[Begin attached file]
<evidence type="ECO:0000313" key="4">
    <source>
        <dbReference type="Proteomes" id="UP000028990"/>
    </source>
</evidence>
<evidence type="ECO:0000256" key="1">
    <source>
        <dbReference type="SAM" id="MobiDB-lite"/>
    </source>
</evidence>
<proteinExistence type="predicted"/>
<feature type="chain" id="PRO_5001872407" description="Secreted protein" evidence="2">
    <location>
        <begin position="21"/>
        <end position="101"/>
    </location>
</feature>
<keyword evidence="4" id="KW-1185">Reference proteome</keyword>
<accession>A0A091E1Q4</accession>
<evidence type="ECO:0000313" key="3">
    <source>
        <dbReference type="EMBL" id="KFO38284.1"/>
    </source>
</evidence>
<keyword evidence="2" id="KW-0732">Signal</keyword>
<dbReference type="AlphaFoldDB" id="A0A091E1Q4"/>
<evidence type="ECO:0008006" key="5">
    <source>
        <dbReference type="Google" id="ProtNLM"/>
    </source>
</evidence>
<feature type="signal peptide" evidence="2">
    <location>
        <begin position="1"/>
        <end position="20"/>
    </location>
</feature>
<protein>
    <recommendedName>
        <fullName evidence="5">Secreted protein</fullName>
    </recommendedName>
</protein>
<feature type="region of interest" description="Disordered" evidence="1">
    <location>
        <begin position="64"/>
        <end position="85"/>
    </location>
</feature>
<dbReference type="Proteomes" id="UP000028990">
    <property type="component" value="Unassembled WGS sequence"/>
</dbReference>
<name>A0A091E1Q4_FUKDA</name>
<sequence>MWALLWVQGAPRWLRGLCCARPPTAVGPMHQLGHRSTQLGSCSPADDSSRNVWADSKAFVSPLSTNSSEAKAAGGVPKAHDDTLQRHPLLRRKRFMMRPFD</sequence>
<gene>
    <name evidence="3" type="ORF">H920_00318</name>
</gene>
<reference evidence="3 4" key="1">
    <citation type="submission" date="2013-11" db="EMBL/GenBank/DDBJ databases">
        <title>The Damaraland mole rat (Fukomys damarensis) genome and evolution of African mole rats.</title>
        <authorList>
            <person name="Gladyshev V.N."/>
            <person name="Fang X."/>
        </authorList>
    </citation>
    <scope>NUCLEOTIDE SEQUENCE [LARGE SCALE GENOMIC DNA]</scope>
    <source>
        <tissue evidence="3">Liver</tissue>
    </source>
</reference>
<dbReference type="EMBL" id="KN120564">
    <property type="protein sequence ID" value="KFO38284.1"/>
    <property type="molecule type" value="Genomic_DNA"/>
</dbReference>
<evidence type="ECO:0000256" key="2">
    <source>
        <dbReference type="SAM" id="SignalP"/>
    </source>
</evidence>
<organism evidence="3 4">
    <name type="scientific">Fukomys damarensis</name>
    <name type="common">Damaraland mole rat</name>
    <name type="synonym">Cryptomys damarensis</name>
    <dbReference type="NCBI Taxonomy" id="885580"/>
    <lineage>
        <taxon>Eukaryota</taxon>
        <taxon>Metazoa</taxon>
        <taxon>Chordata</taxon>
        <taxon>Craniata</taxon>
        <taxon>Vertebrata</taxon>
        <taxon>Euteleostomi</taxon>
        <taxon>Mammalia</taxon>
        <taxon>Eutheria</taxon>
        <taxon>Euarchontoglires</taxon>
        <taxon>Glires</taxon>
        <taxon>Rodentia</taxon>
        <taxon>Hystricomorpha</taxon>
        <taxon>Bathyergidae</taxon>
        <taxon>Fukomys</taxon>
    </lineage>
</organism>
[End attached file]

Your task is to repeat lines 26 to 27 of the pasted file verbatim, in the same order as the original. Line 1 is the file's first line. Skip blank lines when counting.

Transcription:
<dbReference type="AlphaFoldDB" id="A0A091E1Q4"/>
<evidence type="ECO:0008006" key="5">